Project Description

James Ruddiman Middle School was originally built in 1922, but had a large addition that featured more classrooms, an auditorium, and a gymnasium was built in 1956.  Ruddiman Middle School was located at 7350 Southfield Freeway, near the corner of West Warren Avenue, in Detroit’s Warrendale neighborhood on the city’s west side.  The original 1922 building was a dark-brick, two-story section that was designed in Romanesque style.  The 1956 addition was a more modern, light-brick, two-story structure that was added onto the original 1922 building.  Ruddiman Middle School housed an average of 500 students from the sixth grade through the eighth grade.  Ruddiman Middle School was named after James Ruddiman, who was a local farmer, property owner (the site where Ruddiman was built), and was the husband of Henry Ford’s sister, Margaret Ford (Ruddiman).  Alumni and former students of Ruddiman Middle School were known as the “Ruddiman Raiders,” as their school mascot was a raider (pirate).  Ruddiman Middle School was a property of the Detroit Public School system.

In 2002, Ruddiman Middle School became the Cody 9th Grade Academy, in effort to keep the larger 9th grade classes separate from the rest of the students in grades 10-12 at nearby Cody High School.  It was a last-ditch effort to try and repurpose Ruddiman Middle School, but it was short lived.

In 2009, Cody 9th Grade Academy was the scene of a shooting that left seven students injured.  The students were standing in front of the school and were waiting for the bus when two masked-men opened fire on the crowd.  Luckily, nobody died and the police ended up catching the two men responsible for the shooting.  The shooting had a drastic impact on the school and it wouldn’t recover.  In 2010, Cody 9th Grade Academy, also known as Ruddiman Middle School, was closed for good.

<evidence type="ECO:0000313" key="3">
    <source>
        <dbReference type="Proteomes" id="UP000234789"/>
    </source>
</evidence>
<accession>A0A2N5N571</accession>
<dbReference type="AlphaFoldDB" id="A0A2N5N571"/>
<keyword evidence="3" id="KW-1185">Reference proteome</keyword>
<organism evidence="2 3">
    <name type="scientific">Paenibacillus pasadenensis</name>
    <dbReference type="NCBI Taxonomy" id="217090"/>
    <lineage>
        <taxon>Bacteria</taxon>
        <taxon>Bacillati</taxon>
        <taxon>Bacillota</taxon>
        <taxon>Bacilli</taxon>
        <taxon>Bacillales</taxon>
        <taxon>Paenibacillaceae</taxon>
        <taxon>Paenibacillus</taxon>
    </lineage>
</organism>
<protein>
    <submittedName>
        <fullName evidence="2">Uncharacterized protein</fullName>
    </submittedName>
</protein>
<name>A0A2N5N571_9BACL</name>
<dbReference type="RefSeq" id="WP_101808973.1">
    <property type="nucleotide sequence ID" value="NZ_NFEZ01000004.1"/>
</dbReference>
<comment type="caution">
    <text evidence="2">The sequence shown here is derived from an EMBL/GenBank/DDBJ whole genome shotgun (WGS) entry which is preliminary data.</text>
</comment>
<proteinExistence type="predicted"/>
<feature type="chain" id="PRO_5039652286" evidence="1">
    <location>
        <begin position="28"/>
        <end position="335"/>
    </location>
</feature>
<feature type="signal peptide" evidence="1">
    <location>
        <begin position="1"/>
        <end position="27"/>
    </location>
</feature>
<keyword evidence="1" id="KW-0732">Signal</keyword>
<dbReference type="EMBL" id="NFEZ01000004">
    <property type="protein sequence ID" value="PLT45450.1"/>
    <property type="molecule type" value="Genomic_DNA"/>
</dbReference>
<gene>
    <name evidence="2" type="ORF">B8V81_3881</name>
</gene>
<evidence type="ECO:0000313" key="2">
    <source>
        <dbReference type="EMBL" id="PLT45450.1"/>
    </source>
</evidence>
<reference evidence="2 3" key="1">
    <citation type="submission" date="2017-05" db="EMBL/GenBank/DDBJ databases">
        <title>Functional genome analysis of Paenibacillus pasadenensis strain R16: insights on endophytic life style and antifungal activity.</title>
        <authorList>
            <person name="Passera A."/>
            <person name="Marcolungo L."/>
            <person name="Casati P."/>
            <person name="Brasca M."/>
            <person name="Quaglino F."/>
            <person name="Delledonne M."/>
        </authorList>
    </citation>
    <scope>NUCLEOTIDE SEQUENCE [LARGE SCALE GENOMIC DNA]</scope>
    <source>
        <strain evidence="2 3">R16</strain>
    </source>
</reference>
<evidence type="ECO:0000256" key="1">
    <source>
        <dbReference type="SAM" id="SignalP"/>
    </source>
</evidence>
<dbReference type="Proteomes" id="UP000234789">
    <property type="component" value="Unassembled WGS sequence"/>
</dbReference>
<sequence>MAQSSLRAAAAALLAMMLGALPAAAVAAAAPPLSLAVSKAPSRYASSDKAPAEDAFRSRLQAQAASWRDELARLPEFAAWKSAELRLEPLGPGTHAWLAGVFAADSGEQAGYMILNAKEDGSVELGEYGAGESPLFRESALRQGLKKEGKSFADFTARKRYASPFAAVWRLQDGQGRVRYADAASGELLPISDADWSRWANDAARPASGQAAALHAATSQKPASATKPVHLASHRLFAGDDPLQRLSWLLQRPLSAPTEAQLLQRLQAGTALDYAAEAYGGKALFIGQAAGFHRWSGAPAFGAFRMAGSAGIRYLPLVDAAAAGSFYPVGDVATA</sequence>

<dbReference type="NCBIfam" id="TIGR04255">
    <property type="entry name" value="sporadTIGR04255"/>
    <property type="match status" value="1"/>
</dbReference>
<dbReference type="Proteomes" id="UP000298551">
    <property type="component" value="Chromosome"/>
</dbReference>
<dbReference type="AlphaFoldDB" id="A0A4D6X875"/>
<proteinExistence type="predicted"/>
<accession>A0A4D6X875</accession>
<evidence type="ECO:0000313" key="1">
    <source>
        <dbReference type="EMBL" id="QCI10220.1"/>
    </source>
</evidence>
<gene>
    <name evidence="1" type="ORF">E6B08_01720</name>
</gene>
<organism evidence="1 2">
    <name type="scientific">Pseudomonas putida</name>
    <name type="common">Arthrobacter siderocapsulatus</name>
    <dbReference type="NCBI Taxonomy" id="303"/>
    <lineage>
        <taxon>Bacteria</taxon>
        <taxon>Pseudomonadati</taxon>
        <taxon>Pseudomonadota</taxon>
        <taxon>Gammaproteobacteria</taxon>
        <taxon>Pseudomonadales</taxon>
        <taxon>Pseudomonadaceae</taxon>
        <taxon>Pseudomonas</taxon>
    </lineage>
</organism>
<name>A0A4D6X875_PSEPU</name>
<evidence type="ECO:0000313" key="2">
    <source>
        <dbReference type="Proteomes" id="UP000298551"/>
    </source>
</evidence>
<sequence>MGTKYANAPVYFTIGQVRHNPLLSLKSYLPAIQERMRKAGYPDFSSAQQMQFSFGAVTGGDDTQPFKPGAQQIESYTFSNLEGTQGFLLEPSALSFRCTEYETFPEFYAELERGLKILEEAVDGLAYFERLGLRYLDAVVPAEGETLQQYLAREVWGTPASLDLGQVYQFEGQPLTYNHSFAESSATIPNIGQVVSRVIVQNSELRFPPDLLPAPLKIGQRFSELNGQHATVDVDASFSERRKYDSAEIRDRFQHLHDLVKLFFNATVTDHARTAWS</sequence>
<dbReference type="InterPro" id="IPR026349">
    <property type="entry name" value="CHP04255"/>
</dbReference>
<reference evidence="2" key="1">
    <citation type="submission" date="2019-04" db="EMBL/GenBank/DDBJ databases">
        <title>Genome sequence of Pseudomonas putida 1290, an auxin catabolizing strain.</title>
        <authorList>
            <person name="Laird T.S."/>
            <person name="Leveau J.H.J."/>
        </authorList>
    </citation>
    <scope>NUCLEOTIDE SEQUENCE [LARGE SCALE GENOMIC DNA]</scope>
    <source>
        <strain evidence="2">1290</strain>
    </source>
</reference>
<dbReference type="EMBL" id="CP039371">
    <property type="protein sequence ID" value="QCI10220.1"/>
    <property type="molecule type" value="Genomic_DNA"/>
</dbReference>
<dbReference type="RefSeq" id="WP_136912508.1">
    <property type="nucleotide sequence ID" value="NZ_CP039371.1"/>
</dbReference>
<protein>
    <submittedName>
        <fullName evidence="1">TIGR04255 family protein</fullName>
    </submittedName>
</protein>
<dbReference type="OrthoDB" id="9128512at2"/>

When Ruddiman Middle School closed in 2010, Detroit Public Schools (DPS) decided that Ruddiman Middle School  was going to get the Vacant Property Security (VPS), in other words, large sheets of metal to cover the doors and windows, that are designed to help keep scrappers and trespassers out of vacant property.  So all of the school’s doors and windows were covered in the big, metal, and most of all, ugly VPS sheets.  The troubling fact for DPS was that they were millions of dollars in deficit and needed to come up with a cheaper way to try and properly secure the near-100 abandoned schools that they owned.  This was their new and improved method.  Before the VPS was here, DPS used just regular plywood sheets to cover the doors and windows.  Obviously, this didn’t work; the wooden boards would become weak and/or weathered over time, break, or were easily removed by anyone that wanted to enter the abandoned property.  VPS was supposed to be the new answer to the same old problem.  VPS actually worked….and is still working today, along with the help of the Videofied camera systems.  Ruddiman Middle School was also chosen by Detroit Public School to receive the latest form of security measures, which consisted of motion-censored video cameras. The cameras, knows as Videofied, were relatively small cameras that would hang on the walls inside the vacant school. When somebody would enter the school, the cameras would be turned on by sensing motion and they would begin recording. The video clips were then sent to Detroit Public Schools Police, who would respond to the proper scene. Videofied was responsible for arresting hundreds of scrappers, trespassers, vandals, and even urban explorers.  The Videofied system was Detroit Public School’s response to the Vacant Property Security (VPS) dilemma.  In some cases, having both VPS and Videofied worked to keep the trespassers out of the building, such as the case of Ruddiman Middle School.  Ruddiman Middle School hasn’t gotten away cleanly, however, as scrappers have made entrance in various places and managed to still scrap some of the school’s piping, fixtures, and amenities.

In 2013, an anonymous tip to Crime Stoppers came in about a dead body inside of Ruddiman Middle School.  When Detroit Police responded to Ruddiman Middle School, they found a body that was decapitated and had been burned beyond recognition.  The only thing that could tell was that it was a male.  After the body was discovered, DPS made special efforts to properly seal Ruddiman Middle School.

As of 2015, Ruddiman Middle School is still abandoned.  The Detroit Public Schools police still keep a close eye on the school and will prosecute anyone that gets caught trespassing on the property.  Unfortunately, there are no current plans for redevelopment, renovations, or the demolition of the former Ruddiman Middle School.